Two sides of Iqbal

It is unclear from the latest compilation of his poetry that there ever was opposition to what he represented.

Intezar Hussain April 10, 2011
April, on account of his death anniversary, has been Iqbal’s month for us. Too much has been written and published on Iqbal over the decades for me to say something comprehensive about it here. The Iqbal Academy and the Academy of Letters have produced the voluminous Iqbaliat kay sau saal (One hundred years of Iqbal studies), but if you expect it to represent the gist of all that has been written on the subject over the decades you’ll be disappointed. In fact, let me warn you of a failing up front.

But first let me mention another anthology that attempts to do a similar job. After critically examining a selection of writings about Faiz published by the National Language Authority, a friend told me the book was anti-Faiz. “How come?” I asked.

He said it included a very harsh article critical of Faiz. “You know what brother,” I said, “the very article may have saved the book from being branded an argued eulogy.”

Whenever there arrives on the literary scene a writer with fresh thought, whenever there is a major revolt against the tradition and whenever a new style is introduced, the literary establishment feels challenged. This prompts a lot of meaningless name calling but some relevant and valid questions too get asked. Once the storm is over – the writer’s contributions towards content and style have been accepted – and the entire body of his work is available, it is time to examine all that was written for and against him. That is the only way to fully appreciate the context.

The compilers of Iqbaliat kay sau saal have managed, however, to keep out all that would allow the reader to realise the kind of reaction that had greeted Iqbal’s revolutionary thought and reformist passion.

In fact it is not at all clear from the book whether or not there ever was an opposition to what he represented.

The precautions taken by the editors notwithstanding, there is at least one article in the collection that provides a glimpse of the opposition. The essay by Dr Yousaf Hussain talks about the storm caused by Iqbal’s criticism of Hafiz in his masnavi.

The times were after all different.The Persian literary tradition was still an integral part of what was regarded as Muslim culture so that Saadi and Hafiz were inevitably referred to as a matter of routine. Hafiz, in particular, was not just read as a poet but also revered as a sufi saint and regarded prophetic. His verses were routinely consulted to glean omens and to solve mysteries.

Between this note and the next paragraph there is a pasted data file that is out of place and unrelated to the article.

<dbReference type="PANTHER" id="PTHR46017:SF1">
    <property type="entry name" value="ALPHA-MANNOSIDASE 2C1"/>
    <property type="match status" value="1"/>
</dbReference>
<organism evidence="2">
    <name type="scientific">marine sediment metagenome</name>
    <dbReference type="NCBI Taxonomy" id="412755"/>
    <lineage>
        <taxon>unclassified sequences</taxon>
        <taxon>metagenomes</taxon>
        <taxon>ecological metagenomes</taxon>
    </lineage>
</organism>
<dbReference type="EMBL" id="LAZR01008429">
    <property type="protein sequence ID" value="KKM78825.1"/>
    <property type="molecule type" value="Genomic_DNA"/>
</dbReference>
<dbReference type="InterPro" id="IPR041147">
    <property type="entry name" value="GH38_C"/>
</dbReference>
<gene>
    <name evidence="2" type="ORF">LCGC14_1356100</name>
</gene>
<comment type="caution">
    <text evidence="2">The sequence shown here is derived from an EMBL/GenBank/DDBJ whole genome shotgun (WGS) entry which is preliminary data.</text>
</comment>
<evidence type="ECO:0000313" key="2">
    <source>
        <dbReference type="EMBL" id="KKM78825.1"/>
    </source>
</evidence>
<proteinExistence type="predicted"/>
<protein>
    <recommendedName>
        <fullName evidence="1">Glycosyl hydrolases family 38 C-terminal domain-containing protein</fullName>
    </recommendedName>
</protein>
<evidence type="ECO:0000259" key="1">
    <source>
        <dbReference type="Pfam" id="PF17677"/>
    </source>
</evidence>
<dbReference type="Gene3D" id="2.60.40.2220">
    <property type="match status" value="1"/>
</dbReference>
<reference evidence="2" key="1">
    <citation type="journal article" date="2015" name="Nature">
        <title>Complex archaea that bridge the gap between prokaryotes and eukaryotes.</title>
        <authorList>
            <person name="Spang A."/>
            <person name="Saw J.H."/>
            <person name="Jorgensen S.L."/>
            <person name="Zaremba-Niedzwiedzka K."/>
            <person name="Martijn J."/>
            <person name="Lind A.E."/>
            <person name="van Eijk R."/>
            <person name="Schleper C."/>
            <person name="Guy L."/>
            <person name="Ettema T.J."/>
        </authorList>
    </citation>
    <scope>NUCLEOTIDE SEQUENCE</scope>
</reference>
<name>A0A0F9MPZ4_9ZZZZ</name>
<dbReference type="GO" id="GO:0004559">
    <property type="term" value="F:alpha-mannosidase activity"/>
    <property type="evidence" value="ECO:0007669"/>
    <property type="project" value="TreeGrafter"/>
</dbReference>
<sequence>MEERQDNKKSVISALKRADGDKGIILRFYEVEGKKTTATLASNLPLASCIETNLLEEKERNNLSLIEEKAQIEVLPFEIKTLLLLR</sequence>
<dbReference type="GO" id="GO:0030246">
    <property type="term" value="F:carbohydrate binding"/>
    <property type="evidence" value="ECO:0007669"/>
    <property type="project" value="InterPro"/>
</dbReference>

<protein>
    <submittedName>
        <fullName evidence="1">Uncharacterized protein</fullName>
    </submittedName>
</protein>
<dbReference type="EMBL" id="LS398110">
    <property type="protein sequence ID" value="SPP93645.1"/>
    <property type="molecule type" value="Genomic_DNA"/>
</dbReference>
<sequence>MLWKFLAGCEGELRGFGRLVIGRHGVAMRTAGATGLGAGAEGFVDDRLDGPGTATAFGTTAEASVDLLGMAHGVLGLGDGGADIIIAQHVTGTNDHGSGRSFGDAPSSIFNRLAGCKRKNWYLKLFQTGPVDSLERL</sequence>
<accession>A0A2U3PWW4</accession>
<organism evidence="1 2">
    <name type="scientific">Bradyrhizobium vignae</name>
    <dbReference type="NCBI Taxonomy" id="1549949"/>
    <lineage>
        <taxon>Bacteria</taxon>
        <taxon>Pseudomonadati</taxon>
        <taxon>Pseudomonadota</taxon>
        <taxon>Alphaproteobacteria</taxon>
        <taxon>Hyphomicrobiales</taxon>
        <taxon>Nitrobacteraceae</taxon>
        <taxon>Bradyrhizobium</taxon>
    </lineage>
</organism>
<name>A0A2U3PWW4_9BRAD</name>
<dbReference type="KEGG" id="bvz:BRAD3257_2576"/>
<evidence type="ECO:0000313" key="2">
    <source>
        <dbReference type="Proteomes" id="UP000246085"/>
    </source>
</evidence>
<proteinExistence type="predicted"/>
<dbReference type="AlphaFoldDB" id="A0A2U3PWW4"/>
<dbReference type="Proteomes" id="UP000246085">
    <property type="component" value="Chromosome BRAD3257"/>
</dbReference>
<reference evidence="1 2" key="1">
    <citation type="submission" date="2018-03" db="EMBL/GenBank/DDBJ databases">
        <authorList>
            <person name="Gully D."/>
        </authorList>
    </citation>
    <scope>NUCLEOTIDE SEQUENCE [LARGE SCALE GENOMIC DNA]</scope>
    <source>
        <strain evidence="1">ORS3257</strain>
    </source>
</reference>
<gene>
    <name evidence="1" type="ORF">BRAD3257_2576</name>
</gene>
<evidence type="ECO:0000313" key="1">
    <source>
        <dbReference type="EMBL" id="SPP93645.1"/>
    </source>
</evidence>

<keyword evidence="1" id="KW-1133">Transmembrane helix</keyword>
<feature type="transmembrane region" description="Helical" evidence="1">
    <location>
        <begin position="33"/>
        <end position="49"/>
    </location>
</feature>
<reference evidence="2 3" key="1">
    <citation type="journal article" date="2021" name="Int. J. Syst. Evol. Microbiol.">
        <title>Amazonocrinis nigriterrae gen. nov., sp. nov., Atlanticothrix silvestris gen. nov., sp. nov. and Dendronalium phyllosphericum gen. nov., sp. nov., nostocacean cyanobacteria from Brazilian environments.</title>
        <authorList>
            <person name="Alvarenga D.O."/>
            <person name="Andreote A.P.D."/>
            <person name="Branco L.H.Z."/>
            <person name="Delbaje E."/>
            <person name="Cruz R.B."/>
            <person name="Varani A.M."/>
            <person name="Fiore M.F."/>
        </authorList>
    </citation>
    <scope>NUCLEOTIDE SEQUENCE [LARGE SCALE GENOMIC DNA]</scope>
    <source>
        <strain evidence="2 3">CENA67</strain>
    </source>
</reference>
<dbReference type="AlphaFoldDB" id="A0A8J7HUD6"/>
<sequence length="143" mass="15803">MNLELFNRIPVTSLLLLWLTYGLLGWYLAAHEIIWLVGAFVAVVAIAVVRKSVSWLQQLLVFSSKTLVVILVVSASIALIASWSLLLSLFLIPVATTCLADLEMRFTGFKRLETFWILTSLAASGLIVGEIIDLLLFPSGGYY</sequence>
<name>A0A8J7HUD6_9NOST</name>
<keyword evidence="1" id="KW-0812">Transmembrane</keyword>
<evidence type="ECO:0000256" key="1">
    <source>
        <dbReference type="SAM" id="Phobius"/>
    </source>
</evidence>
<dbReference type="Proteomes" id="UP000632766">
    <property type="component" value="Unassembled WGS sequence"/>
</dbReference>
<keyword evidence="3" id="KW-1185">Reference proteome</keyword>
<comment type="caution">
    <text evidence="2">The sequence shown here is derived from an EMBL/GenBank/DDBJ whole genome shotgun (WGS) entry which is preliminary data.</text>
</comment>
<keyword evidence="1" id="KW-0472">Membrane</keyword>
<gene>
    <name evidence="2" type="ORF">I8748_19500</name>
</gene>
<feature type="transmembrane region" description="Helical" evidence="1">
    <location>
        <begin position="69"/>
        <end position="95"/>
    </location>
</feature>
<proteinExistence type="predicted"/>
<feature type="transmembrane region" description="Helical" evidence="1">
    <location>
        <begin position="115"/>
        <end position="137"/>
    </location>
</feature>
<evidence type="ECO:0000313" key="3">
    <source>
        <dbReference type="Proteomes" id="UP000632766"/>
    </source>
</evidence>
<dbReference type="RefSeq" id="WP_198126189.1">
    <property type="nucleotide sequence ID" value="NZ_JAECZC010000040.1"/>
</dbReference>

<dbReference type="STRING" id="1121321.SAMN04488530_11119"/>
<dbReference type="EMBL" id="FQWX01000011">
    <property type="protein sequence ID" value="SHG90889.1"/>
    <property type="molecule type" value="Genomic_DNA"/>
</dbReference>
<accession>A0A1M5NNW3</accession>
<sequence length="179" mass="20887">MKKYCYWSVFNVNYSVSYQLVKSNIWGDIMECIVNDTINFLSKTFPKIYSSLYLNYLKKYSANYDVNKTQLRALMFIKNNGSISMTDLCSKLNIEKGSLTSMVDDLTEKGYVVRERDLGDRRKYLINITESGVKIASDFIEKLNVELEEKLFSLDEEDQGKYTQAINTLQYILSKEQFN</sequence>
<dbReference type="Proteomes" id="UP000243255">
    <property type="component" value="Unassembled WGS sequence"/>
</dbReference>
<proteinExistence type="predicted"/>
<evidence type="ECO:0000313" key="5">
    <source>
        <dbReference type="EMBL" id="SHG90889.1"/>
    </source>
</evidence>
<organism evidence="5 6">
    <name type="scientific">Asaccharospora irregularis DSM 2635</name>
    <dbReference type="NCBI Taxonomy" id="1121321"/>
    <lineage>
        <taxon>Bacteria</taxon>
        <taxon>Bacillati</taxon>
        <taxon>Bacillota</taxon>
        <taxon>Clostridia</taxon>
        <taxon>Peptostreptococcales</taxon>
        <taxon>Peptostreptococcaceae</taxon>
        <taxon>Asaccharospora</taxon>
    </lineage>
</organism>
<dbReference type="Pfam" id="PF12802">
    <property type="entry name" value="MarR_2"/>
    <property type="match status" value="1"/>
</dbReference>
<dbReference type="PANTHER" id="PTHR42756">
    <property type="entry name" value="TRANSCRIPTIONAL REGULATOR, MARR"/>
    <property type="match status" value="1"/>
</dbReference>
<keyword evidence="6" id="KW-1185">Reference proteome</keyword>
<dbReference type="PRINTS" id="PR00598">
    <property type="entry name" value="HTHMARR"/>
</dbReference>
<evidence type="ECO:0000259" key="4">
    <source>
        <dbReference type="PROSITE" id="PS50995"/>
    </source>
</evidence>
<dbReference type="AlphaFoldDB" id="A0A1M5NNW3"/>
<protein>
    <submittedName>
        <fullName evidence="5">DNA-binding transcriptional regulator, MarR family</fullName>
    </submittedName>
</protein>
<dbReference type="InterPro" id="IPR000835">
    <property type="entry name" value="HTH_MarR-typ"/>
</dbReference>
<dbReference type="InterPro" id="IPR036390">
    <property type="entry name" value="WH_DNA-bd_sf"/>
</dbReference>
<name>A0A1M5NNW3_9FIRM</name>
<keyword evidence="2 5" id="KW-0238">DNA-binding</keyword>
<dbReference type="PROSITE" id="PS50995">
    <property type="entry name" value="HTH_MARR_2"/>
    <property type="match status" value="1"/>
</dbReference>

Dr Yousaf explains that Iqbal’s objection to Hafiz was that his poetry tended to promote fatalism.

The ideological differences apart, Hafiz was among Iqbal’s acknowledged literary influences. So much so that he is reported to have told Dr Khalifa Abdul Hakim he sometimes felt possessed by Hafiz’s spirit. Amongst Hafiz’s advocates in the debate Khwaja Hassan Nizami was at the forefront. Akbar Allahabadi is reported to have told him to engage, not fight, the young poet.

This was jut one stormy debate. There were objections to Iqbal’s poetry on other accounts as well. One such storm is mentioned in an interview with Faiz, who remembered being forced to walk out of a Progressive Writers’ meeting over the tone and tenor of criticism of Iqbal.

The collection features an essay by Majnu Gorakhpuri but I would have liked to see his earlier writing also included. This would allow the readers to see how some very eminent critics eventually had to shift their stance on Iqbal.

An adequate understanding of the context is vital to a full appreciation of the significance of Iqbal’s poetry.

*Translated from Urdu

Published in The Express Tribune.
Intezar Hussain An eminent Urdu fiction writer who writes short stories and novels, and also columns for newspapers in English.
The views expressed by the writer and the reader comments do not necassarily reflect the views and policies of the Express Tribune.


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